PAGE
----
ABA Issues Draft Report on Law School Overhaul

The ABA Task Force on Legal Education has recommended sweeping changes to how law students prepare to become lawyers, MLive reports. In a draft report issued today, the task force calls for serious re-engineering of how law schools are priced and financed. The concept of decreasing law school from three years to two in order to reduce student loan debt is currently a hot-button topic of discussion among the legal education sector, but the report does not engage the idea or suggest specific changes to the law school funding model. A final report will be issued after additional discussion about the draft recommendations.

New App Puts Constitution at Your Fingertips

The 2,860 page annotated Constitution is now available for free in an app released Tuesday in honor of Constitution Day, the ABA Journal reports. The app was released by the Senate Committee on Rules and Administration, the Library of Congress, and the Government Printing Office and is available from iTunes.

http://www.washingtonpost.com/blogs/the-switch/wp/2013/09/17/happy-constitution-day-now-we-can-all-download-our-own-copy/
http://www.loc.gov/today/pr/2013/13-164.html

Court Increases Attorney Compensation

The Tennessee Supreme Court today announced increases to the maximum attorney compensation for some non-capital felony cases. Where the defendant is charged with first degree murder or a Class A or B felony, the Court raised the maximum from $1,500 to $2,500. They also raised the maximum in complex or extended cases for the same offenses to $5,000. The increased limits apply to cases where counsel is appointed after Jan. 1, 2014. These changes were among those advocated by petitions filed two years ago by the Tennessee Association of Criminal Defense Lawyers with TBA support.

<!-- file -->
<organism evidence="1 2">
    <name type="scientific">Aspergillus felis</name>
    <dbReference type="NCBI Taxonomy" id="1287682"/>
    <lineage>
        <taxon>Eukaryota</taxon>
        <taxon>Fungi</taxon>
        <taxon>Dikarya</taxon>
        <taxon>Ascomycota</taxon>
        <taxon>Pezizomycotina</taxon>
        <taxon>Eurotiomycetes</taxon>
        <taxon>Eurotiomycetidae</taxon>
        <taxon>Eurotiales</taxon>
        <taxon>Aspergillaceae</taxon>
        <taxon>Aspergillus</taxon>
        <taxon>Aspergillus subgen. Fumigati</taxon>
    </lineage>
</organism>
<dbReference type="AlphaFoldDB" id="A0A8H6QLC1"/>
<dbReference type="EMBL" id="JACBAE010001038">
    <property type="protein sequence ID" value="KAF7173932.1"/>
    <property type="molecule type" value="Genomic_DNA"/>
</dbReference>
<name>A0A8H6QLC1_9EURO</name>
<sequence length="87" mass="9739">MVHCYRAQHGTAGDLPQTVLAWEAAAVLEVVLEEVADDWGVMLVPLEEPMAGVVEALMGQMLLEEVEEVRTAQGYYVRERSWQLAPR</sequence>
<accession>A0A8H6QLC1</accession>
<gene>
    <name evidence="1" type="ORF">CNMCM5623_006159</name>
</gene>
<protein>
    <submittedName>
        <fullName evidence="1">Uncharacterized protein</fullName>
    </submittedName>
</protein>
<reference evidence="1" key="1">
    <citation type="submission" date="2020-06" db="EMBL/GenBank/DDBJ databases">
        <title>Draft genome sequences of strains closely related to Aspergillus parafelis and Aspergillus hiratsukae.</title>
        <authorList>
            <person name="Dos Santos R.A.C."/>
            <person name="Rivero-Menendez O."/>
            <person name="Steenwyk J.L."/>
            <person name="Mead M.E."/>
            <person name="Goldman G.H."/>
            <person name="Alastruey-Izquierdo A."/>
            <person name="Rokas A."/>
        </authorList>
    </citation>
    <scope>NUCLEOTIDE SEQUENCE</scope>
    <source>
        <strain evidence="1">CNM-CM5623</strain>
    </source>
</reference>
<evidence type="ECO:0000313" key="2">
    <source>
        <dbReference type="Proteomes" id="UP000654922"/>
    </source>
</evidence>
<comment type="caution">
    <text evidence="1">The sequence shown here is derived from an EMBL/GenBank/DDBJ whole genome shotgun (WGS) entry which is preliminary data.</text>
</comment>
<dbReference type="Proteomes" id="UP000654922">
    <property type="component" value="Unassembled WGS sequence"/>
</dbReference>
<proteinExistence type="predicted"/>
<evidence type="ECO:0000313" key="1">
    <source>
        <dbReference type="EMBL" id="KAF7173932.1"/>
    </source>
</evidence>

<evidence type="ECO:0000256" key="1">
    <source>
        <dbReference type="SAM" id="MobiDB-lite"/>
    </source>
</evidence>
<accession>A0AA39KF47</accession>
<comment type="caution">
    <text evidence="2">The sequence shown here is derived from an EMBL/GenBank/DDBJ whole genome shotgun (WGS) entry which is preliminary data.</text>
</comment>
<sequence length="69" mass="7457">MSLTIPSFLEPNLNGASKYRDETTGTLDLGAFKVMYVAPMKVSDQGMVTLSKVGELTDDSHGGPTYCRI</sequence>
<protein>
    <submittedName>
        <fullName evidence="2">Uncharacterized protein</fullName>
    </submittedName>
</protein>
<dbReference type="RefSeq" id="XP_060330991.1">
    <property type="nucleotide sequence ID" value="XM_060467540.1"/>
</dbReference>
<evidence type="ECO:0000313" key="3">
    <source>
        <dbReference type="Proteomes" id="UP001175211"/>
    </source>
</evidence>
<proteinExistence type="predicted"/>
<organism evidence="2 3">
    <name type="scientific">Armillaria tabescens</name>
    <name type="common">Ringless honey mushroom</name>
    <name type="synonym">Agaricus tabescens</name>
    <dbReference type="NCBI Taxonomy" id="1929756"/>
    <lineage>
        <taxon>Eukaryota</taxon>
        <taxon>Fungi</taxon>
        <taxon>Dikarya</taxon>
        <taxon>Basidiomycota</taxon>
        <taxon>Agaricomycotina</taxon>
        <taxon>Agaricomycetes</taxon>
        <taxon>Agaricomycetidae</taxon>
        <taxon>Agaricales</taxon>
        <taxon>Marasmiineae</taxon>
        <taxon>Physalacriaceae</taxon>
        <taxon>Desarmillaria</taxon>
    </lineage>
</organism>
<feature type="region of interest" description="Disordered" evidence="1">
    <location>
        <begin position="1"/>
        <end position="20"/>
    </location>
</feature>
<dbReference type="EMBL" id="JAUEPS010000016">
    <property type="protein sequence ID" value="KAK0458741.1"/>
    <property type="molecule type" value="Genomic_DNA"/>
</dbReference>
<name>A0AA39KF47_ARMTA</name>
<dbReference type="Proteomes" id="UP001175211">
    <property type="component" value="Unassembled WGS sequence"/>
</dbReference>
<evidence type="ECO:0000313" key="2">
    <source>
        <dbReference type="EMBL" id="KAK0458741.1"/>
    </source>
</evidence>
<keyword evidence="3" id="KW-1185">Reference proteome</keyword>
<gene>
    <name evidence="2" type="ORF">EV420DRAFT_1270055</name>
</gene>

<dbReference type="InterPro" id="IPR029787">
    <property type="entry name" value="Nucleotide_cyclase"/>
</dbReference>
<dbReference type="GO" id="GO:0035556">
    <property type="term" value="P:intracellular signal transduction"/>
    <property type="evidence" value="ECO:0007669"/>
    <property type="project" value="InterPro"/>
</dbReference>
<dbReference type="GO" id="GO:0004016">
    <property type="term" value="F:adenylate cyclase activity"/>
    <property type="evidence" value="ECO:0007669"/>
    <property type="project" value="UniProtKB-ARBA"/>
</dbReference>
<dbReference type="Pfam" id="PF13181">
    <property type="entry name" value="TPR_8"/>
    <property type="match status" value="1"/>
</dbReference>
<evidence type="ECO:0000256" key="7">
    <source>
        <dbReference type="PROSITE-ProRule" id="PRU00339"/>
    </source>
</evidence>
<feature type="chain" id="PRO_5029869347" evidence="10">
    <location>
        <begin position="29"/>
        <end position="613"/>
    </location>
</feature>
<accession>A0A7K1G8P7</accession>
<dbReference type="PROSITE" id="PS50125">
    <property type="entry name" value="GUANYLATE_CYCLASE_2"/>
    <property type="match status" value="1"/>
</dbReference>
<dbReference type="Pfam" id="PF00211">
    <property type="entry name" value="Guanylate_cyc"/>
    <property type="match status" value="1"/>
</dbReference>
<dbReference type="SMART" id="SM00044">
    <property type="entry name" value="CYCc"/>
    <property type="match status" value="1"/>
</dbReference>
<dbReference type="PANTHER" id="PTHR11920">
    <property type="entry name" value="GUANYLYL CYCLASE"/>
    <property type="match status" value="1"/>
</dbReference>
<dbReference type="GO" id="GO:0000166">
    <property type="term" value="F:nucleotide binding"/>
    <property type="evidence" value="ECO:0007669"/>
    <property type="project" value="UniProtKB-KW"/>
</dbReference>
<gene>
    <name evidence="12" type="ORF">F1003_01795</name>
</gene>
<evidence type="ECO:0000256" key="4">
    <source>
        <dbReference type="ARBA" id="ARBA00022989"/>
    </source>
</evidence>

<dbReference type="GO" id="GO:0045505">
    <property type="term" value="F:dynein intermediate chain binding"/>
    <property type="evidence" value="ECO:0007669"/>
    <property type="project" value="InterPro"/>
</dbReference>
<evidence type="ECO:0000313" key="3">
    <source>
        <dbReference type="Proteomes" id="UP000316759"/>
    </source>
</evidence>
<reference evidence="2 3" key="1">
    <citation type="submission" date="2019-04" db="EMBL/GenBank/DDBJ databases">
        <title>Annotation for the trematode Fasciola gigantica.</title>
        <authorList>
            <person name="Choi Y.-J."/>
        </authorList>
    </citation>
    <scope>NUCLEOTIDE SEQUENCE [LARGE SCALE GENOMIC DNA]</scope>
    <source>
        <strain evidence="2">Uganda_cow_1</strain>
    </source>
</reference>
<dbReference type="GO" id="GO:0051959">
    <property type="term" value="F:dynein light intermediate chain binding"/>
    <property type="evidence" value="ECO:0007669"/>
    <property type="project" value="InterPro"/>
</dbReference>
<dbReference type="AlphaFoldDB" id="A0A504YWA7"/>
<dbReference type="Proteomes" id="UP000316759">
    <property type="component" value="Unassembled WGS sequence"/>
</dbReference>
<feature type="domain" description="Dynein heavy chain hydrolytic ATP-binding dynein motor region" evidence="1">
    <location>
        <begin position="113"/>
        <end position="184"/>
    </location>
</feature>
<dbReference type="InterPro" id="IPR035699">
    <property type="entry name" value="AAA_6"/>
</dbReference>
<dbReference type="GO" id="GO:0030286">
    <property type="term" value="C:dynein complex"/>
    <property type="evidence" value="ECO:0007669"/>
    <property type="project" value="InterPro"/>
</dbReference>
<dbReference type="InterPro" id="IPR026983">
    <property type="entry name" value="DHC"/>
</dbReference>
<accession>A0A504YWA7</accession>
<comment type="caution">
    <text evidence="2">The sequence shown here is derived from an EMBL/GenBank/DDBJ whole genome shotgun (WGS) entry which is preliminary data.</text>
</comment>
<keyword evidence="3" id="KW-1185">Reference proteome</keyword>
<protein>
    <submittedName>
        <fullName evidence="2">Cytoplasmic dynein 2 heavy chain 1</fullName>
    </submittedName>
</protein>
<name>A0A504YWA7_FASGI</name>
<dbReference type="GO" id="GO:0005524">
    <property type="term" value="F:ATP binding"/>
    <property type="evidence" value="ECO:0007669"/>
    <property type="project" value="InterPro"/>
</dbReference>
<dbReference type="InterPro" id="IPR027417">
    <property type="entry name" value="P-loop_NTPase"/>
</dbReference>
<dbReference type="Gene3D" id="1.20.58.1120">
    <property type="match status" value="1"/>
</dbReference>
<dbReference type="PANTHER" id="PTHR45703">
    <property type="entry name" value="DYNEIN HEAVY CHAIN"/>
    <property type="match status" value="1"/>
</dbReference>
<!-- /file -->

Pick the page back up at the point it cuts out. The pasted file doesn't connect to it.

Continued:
New Date Set for Judiciary Museum Unveiling

The Tennessee Supreme Court Historical Society has rescheduled the unveiling of Phase II of the Tennessee Judiciary Museum. The event now will take place on the evening of Dec. 4. It will feature a short program honoring Supreme Court Justice Janice Holder for her service on the court, as well as cocktails and heavy hors d’oeuvres. The event was moved back one day so as to not conflict with the Nashville Bar Association’s Annual Meeting set for the evening of Dec. 5. To purchase tickets for the museum event contact Linda Knight at lknight@gsrm.com or (615) 244-4994. Download a flyer with more details.

LinkedIn Endorsements Could be Trouble for Lawyers

Lawyers should be careful of the “like” or “endorsement” features on social media sites such as LinkedIn, Information Week cautions. The ABA Model Rules of Professional Conduct has specific restrictions on lawyer advertising and solicitation of clients including Rule 7.1 that provides lawyers should not make any false or misleading communication about their services, and Rule 7.2 which prohibits reciprocal or quid pro quo endorsements. The article states perhaps the most appropriate thing for attorneys to do at this point is either to disable the endorsement feature (if that can be done) or disclaim any implication of special skills or abilities based on such endorsements.